All of us have memories of where we were and what we were doing on the morning of September 11, 2001. I was in the shower when my wife told me with obvious distress that “a small plane or maybe a helicopter just crashed into one of the towers.” I knew exactly which “towers” where, over the years, I had had many meetings, including several during a breakfast or lunch. I toweled off, joined her, and we watched the CNN coverage as a jetliner crashed into the second tower. For the next 45 minutes, I could not believe what I was watching, especially when the first and then the second tower collapsed. I was paralyzed and hypnotized by what I watched on television throughout that day.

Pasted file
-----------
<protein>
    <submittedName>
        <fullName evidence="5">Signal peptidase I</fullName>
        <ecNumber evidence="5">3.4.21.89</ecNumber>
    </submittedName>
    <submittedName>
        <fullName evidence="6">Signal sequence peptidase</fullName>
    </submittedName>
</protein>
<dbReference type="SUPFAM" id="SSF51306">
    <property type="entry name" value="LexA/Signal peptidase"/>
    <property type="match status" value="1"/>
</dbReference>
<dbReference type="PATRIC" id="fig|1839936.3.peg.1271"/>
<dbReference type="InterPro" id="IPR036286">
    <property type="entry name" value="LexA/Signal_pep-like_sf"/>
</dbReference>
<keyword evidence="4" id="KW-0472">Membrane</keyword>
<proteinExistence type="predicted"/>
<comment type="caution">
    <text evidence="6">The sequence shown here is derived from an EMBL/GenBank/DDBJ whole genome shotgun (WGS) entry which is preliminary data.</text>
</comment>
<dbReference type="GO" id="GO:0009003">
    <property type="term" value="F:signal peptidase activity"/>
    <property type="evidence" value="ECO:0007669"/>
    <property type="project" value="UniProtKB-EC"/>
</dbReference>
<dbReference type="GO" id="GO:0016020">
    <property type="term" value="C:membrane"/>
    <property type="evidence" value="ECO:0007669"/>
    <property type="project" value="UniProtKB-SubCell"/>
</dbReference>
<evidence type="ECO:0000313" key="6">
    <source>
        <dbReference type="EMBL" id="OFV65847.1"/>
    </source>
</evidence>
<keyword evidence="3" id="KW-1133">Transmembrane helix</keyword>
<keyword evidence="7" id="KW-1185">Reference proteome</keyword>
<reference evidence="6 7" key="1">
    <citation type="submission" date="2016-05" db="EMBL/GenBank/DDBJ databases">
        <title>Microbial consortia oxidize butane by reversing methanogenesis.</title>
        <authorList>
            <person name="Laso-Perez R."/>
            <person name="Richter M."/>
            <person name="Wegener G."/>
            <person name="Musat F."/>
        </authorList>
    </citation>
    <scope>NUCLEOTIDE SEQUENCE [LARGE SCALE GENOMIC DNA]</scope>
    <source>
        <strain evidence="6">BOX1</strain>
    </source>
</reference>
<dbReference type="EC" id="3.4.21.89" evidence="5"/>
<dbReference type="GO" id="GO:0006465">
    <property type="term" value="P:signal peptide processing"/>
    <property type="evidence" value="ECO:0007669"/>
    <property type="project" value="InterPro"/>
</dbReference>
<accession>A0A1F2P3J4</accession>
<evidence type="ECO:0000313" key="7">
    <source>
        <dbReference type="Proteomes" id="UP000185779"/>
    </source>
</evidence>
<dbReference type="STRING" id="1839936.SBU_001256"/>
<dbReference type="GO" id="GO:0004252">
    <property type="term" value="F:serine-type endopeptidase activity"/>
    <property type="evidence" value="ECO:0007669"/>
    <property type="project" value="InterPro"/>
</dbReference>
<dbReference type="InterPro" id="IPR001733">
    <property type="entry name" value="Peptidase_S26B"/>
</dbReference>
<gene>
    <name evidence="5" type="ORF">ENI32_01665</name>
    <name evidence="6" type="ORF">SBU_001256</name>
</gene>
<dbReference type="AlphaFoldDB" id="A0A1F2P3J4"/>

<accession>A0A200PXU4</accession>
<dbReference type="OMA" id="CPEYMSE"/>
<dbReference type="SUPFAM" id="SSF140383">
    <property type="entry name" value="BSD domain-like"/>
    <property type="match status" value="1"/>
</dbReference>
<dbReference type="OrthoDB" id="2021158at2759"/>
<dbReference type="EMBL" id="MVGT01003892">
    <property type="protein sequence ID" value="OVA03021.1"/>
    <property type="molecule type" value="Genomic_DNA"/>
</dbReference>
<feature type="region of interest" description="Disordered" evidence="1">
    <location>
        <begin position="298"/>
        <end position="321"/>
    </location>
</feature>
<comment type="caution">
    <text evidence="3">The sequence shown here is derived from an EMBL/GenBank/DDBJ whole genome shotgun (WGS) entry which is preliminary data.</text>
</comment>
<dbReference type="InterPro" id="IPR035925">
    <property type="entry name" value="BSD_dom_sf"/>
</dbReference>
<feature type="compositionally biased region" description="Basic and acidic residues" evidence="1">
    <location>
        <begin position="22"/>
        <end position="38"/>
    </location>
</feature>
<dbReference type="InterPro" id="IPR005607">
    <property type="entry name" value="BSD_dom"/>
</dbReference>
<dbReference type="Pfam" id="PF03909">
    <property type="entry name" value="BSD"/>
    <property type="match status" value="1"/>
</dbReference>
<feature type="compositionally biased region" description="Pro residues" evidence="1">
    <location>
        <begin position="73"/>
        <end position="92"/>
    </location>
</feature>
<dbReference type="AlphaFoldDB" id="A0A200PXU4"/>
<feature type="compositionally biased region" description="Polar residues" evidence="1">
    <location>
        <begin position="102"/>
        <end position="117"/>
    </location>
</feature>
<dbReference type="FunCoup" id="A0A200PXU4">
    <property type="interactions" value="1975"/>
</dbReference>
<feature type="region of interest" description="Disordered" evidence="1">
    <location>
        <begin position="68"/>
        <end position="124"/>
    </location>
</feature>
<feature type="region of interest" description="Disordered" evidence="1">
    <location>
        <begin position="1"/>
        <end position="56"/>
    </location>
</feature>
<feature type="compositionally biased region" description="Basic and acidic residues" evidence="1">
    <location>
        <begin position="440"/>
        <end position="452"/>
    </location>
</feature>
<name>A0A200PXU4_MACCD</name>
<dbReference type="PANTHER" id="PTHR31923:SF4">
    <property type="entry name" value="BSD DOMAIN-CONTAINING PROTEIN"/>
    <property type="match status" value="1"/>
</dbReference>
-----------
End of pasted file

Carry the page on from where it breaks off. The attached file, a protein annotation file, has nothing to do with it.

We tried without success to reach our daughter whose office was about a mile from the World Trade Center. All circuits were tied up until that evening. She contacted us later, as soon as she could, and told us she saw the first jetliner hit just as she emerged from the subway and saw the second hit while watching from her office window. Soon after, all of the buildings in the area were evacuated and she walked home to her apartment on West 85th Street.
I will never forget that terrible morning which I experienced only as an observor, nor can I possibly comprehend the terror of those who were trapped on the upper floors and the grief of their loved ones that continues until this day. To paraphrase Aaron’s prayer,
“May the LORD bless them and keep them; may the LORD make his face to shine upon them and be gracious to them; and may the LORD lift up his countenance upon them and give them peace.”